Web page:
U21 members sign groundbreaking joint PhD agreement

22 May 2009
Fourteen international universities sign joint PhD agreement showing a unique approach to PhD programmes and setting a benchmark for other collaborative networks.

Universitas 21 (U21), the leading network for international higher education, has today signed a Memorandum of Understanding to launch a unique development in the opportunities available to PhD students around the network.

The agreement, signed by Vice Chancellors and Presidents from fourteen leading universities around the world at their annual meeting this year at Korea University, establishes a joint PhD programme which enables doctoral students to embark on joint degrees which will considerably enhance their research and employment opportunities on an international scale. Unlike a number of other joint programmes, this MoU gives an over-arching framework for universities to create tailor-made programmes of study for each student, taking individual research needs into account and enabling collaboration with another of the network’s universities.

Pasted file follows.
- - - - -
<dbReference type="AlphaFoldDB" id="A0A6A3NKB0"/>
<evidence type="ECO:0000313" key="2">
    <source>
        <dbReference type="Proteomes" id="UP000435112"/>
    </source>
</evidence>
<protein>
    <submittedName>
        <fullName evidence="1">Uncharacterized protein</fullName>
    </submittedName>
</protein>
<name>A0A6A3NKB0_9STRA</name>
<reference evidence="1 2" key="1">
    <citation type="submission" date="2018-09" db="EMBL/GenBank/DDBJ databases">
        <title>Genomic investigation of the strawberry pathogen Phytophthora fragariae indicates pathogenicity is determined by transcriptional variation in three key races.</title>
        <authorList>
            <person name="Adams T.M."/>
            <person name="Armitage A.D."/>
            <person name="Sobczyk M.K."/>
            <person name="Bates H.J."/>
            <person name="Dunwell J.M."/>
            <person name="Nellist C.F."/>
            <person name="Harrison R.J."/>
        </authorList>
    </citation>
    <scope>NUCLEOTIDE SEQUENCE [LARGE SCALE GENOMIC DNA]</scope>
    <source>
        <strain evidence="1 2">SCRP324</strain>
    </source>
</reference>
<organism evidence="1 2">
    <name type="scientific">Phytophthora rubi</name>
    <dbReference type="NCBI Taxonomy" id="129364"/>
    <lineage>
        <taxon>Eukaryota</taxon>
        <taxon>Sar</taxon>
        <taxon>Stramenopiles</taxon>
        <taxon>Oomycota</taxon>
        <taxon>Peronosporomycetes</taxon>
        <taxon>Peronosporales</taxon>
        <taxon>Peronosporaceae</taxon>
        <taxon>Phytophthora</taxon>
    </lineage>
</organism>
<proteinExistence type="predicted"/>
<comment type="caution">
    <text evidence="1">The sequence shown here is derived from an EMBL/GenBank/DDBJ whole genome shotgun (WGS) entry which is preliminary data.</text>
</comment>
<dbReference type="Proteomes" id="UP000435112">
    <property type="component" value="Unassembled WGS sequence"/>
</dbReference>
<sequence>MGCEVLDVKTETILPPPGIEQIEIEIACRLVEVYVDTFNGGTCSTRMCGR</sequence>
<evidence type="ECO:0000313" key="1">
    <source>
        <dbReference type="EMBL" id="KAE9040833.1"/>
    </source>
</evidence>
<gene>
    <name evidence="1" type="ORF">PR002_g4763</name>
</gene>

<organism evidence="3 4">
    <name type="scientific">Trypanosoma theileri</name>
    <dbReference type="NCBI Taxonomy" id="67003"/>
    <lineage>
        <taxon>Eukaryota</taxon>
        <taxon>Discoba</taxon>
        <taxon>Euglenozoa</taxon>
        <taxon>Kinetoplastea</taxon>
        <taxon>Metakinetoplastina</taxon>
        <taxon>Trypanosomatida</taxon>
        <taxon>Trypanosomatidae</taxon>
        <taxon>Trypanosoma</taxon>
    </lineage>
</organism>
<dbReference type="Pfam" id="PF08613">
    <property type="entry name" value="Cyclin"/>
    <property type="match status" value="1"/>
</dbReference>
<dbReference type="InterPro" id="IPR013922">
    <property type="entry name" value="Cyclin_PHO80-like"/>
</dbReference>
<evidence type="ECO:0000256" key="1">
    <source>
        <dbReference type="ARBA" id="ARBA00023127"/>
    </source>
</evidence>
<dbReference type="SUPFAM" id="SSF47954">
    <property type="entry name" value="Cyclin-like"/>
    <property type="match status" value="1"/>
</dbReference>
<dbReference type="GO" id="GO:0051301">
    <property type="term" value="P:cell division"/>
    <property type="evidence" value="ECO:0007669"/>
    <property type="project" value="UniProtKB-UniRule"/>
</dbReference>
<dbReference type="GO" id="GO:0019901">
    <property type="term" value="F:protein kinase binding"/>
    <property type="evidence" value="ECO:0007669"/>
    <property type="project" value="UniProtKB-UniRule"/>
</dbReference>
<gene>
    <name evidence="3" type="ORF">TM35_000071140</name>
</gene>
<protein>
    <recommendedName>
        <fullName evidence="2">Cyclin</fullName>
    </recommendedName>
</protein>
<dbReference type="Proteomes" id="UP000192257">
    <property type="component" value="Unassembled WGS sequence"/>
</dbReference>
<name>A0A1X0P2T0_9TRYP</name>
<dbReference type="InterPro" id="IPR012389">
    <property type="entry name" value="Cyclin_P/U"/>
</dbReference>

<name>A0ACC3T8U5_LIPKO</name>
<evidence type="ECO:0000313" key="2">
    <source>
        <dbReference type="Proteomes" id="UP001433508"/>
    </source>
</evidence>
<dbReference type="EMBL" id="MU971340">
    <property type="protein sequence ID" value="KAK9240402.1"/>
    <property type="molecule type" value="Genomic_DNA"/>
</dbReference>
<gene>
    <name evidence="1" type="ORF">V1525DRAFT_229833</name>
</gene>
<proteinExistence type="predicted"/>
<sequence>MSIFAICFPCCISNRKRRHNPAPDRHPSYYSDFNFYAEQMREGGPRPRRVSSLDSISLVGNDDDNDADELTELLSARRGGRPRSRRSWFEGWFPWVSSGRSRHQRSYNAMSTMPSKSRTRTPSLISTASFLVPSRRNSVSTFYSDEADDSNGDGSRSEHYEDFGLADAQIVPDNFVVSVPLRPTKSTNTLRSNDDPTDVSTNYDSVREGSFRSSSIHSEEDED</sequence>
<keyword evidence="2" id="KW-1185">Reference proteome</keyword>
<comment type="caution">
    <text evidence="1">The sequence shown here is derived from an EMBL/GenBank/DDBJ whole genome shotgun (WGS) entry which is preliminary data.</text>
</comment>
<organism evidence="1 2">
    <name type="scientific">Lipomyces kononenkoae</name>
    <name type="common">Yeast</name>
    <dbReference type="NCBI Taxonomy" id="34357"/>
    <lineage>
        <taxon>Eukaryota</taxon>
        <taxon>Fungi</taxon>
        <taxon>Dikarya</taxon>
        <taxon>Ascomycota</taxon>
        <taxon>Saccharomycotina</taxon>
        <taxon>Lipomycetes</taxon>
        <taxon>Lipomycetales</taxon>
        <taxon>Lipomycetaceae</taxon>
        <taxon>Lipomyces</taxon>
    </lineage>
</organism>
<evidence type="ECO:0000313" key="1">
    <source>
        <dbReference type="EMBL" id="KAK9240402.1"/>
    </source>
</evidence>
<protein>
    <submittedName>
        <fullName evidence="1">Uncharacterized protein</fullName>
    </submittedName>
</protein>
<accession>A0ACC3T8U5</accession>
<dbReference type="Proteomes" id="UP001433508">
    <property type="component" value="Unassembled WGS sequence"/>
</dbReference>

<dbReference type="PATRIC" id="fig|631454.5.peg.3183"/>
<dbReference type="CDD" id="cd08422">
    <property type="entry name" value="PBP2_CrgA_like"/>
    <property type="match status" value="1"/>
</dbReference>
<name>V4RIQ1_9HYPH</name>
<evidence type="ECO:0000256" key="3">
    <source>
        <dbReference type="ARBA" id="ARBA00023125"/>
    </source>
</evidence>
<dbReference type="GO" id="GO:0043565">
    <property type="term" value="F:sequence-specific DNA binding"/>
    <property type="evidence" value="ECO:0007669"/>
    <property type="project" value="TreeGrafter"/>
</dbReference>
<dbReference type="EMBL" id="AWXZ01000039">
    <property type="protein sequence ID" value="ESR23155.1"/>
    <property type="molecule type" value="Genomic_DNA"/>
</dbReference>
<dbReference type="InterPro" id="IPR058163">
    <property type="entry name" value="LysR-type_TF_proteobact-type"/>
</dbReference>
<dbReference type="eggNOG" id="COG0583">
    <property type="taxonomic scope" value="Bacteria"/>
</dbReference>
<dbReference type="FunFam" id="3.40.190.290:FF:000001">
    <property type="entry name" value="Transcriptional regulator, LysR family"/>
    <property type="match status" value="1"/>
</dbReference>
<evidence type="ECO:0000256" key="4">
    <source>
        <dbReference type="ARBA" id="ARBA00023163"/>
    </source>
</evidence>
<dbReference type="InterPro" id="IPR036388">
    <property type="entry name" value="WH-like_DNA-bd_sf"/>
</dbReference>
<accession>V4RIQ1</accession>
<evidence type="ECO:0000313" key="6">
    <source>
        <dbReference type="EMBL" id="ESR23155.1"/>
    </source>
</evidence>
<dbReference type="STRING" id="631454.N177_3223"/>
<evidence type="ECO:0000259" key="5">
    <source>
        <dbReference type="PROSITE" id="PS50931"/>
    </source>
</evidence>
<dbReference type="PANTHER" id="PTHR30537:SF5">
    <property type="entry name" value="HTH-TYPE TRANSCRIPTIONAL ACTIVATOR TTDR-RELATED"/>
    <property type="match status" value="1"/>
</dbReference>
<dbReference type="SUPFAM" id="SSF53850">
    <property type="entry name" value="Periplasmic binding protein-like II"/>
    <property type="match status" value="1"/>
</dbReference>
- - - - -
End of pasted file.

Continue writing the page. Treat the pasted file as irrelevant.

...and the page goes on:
The institutions involved in this ground-breaking programme from across the globe, are the universities of Auckland, Birmingham, British Columbia, Delhi, Dublin (University College), Edinburgh, Glasgow, Hong Kong, Korea, McGill, Melbourne, Nottingham, Queensland and Virginia, thus presenting a truly global choice of research partners for students embarking on a PhD.

Speaking on the launch of the programme, Professor John Casteen, President of the University of Virginia and Chair of the Universitas 21 network, said “The signing of this MoU today marks a key development in the way in which U21 universities are approaching study and research. Not only does this distinguish us from the other programmes already in existence, by being focused clearly on the needs of the individual students, but it sets a new benchmark for international collaboration at PhD level and a trend which I believe is one which should be followed by other major networks and consortia.”

The programme grew out of discussions among Deans and Directors of Graduate Studies within the Universitas 21 network, and was led by Professor Mary Bownes at the University of Edinburgh, who saw the opportunity to use the strength of collaboration between the network members and draws on the unique position the network holds, being a strong and cohesive network of 21 universities over 14 countries in 4 continents of the world.